Distributed Signaling Games

Moran Feldman, Moshe Tennenholtz, Omri Weinstein

Research output: Contribution to journalArticlepeer-review


A recurring theme in recent computer science literature is that proper design of signaling schemes is a crucial aspect of effective mechanisms aiming to optimize social welfare or revenue. One of the research endeavors of this line of work is understanding the algorithmic and computational complexity of designing efficient signaling schemes. In reality, however, information is typically not held by a central authority but is distributed among multiple sources (third-party "mediators"), a fact that dramatically changes the strategic and combinatorial nature of the signaling problem. In this article, we introduce distributed signaling games, while using display advertising as a canonical example for introducing this foundational framework. A distributed signaling game may be a pure coordination game (i.e., a distributed optimization task) or a non-cooperative game. In the context of pure coordination games, we show a wide gap between the computational complexity of the centralized and distributed signaling problems, proving that distributed coordination on revenue-optimal signaling is a much harder problem than its "centralized" counterpart. In the context of non-cooperative games, the outcome generated by the mediators' signals may have different value to each. The reason for that is typically the desire of the auctioneer to align the incentives of the mediators with his own by a compensation relative to the marginal benefit from their signals. We design a mechanism for this problem via a novel application of Shapley's value and show that it possesses some interesting properties; in particular, it always admits a pure Nash equilibrium, and it never decreases the revenue of the auctioneer (relative to his a priori revenue when there are no mediators).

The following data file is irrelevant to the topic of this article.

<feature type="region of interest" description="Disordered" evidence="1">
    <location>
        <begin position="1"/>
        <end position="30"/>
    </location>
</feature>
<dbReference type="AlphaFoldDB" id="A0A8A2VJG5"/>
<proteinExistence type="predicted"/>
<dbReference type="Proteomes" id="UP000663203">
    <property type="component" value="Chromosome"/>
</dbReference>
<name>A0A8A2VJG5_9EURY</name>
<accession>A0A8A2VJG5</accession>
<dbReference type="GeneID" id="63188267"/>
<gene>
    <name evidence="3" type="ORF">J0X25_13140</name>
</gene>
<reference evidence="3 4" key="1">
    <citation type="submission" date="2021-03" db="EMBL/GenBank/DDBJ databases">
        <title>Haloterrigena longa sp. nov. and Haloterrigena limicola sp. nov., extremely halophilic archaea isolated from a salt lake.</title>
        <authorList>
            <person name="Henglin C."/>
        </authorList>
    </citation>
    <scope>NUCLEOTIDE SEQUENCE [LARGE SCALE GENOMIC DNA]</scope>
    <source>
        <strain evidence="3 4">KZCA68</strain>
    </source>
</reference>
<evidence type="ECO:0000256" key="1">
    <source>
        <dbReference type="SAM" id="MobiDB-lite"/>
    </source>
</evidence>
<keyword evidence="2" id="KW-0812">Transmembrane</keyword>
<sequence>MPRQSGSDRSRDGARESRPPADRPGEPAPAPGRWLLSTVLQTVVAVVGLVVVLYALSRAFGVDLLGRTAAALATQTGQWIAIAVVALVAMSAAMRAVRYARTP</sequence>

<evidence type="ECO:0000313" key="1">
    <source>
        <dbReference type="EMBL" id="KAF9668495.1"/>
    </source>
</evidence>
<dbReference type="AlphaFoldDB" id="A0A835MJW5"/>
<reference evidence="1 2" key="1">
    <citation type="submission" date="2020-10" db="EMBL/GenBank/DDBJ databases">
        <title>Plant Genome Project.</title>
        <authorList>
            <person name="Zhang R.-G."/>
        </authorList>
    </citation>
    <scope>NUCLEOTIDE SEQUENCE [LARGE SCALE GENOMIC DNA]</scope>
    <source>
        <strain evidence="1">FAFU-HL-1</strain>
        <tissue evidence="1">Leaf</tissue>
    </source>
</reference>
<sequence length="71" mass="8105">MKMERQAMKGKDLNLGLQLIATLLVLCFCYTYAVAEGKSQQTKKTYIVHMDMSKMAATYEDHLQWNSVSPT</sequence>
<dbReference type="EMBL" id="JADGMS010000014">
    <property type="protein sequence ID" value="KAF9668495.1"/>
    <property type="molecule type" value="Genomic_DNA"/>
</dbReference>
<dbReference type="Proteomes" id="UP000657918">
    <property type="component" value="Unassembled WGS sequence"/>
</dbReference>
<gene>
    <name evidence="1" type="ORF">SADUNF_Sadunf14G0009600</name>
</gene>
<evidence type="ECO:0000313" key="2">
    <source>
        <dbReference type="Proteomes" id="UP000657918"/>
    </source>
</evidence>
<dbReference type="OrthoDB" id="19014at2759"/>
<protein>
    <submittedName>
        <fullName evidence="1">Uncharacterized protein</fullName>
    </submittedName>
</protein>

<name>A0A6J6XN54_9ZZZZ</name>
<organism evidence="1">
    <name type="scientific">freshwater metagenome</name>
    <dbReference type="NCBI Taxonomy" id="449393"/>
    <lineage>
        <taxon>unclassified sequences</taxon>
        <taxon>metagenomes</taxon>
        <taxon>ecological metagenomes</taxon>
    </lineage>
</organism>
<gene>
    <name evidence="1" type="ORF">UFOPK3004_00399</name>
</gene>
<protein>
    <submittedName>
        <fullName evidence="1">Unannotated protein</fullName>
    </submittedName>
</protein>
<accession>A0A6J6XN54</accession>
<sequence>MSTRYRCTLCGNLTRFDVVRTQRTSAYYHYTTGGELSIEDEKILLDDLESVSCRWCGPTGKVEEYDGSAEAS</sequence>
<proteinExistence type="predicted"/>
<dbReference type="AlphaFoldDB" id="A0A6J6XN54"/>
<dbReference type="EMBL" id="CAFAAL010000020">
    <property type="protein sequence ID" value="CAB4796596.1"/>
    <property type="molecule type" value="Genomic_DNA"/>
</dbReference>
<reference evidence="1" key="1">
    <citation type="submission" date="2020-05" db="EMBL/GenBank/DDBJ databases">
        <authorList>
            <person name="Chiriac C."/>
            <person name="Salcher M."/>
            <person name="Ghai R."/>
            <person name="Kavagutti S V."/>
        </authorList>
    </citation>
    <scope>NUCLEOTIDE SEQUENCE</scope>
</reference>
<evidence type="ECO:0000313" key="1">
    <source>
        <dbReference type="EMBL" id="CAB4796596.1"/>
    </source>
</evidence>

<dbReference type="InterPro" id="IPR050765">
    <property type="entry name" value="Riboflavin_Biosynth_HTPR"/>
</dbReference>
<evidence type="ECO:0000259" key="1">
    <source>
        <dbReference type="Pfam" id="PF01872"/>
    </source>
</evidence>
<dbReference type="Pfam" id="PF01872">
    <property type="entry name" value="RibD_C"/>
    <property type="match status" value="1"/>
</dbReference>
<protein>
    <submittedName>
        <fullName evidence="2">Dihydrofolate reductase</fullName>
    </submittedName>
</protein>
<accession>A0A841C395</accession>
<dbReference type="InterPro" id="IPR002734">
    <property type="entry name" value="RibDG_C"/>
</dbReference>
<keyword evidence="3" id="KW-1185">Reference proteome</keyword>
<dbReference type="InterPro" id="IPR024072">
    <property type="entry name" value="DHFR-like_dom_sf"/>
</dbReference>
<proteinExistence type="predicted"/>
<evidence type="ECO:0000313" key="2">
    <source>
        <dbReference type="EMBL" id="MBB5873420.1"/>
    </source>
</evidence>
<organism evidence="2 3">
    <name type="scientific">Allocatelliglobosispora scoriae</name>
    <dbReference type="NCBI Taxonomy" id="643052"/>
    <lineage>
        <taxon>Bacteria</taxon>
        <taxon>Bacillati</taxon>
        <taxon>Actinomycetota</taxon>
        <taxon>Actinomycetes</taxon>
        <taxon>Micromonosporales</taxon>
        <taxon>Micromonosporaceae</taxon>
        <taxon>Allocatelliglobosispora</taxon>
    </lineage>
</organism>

Original languageAmerican English
Article number7
JournalACM Transactions on Economics and Computation
Issue number2
StatePublished - 1 May 2020
Externally publishedYes

Bibliographical note

Funding Information:
At the time of writing, the research of Moran Feldman was supported by Israel Science Foundation (ISF) grant no. 1357/16, the research of Moshe Tennenholtz was supported by the European Research Council (ERC) under the European Union’s Horizon 2020 research and innovation programme (Grant No. 740435), and the research of Omri Weinstein was supported by a Simons Society Junior fellowship and NSF CAREER award CCF-1844887. Authors’ addresses: M. Feldman, Microsoft Research, Microsoft-Herzeliya R&D Center P.O. Box 12452 Herzelia 46733 Israel, and University of Haifa; email: moranfe@cs.haifa.ac.il; M. Tennenholtz, Microsoft Research, Microsoft-Herzeliya R&D Center P.O. Box 12452 Herzelia 46733 Israel, and Technion-IIT; email: moshet@ie.technion.ac.il; O. Weinstein, Microsoft Research, Microsoft-Herzeliya R&D Center P.O. Box 12452 Herzelia 46733 Israel, and Columbia University; email: omri@cs.columbia.edu. Permission to make digital or hard copies of all or part of this work for personal or classroom use is granted without fee provided that copies are not made or distributed for profit or commercial advantage and that copies bear this notice and the full citation on the first page. Copyrights for components of this work owned by others than ACM must be honored. Abstracting with credit is permitted. To copy otherwise, or republish, to post on servers or to redistribute to lists, requires prior specific permission and/or a fee. Request permissions from permissions@acm.org. © 2020 Association for Computing Machinery. 2167-8375/2020/05-ART7 $15.00 https://doi.org/10.1145/3381529

Publisher Copyright:
© 2020 ACM.


  • Shapley value
  • Signaling
  • distributed mechanism design


Dive into the research topics of 'Distributed Signaling Games'. Together they form a unique fingerprint.

Cite this